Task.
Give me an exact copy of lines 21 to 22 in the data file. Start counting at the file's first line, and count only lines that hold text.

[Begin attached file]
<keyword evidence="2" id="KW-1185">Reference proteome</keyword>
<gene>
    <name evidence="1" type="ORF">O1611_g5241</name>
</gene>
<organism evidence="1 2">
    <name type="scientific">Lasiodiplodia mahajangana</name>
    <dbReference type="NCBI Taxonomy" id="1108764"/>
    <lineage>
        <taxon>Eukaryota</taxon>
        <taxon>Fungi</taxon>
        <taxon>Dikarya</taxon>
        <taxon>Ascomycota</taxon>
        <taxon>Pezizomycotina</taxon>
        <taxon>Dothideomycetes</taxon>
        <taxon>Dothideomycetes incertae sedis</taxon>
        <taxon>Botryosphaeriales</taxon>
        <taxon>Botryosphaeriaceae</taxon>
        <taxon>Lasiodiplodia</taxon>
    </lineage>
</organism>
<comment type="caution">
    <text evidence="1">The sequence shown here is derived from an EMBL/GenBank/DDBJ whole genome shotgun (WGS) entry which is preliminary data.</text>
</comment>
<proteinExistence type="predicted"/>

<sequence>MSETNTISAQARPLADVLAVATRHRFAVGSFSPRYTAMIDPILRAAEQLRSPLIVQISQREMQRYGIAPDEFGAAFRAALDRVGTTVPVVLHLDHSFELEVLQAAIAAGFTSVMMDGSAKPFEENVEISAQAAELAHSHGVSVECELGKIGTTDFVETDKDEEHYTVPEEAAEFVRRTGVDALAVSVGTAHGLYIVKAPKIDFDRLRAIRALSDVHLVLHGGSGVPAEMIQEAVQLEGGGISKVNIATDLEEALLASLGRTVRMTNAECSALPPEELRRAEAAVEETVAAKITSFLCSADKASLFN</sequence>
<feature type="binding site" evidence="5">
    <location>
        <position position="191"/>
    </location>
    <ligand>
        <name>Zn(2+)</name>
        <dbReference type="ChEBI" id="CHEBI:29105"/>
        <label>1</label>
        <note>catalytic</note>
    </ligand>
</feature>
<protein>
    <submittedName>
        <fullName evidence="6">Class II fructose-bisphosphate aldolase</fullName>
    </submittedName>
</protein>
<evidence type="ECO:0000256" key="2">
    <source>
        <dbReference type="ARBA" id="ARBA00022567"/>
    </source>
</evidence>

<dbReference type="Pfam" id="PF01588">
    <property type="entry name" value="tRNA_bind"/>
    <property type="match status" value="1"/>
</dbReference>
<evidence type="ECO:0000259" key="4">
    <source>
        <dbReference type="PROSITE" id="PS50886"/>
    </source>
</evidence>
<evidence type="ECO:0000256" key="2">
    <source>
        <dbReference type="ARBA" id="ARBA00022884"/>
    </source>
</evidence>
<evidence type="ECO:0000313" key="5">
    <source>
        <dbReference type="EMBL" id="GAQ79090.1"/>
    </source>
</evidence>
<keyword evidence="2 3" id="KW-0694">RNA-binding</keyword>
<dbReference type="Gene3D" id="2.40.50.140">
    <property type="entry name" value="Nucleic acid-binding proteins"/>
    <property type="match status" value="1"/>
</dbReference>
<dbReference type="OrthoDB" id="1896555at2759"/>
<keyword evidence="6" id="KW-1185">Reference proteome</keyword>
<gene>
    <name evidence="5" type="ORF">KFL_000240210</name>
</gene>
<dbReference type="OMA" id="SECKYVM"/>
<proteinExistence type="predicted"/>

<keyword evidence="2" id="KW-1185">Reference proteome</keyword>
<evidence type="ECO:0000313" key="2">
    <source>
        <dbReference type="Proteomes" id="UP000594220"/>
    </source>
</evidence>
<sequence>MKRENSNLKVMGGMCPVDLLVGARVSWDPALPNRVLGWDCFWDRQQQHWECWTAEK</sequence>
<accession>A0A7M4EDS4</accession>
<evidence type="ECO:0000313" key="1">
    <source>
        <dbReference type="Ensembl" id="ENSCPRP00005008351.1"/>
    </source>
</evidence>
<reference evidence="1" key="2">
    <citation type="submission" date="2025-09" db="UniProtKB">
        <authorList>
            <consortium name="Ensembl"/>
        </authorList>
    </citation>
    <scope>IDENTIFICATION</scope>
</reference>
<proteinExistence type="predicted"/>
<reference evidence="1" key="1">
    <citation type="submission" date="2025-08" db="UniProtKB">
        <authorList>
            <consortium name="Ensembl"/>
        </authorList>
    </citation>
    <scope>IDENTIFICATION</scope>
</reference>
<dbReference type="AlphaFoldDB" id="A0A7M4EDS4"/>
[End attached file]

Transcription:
<comment type="caution">
    <text evidence="1">The sequence shown here is derived from an EMBL/GenBank/DDBJ whole genome shotgun (WGS) entry which is preliminary data.</text>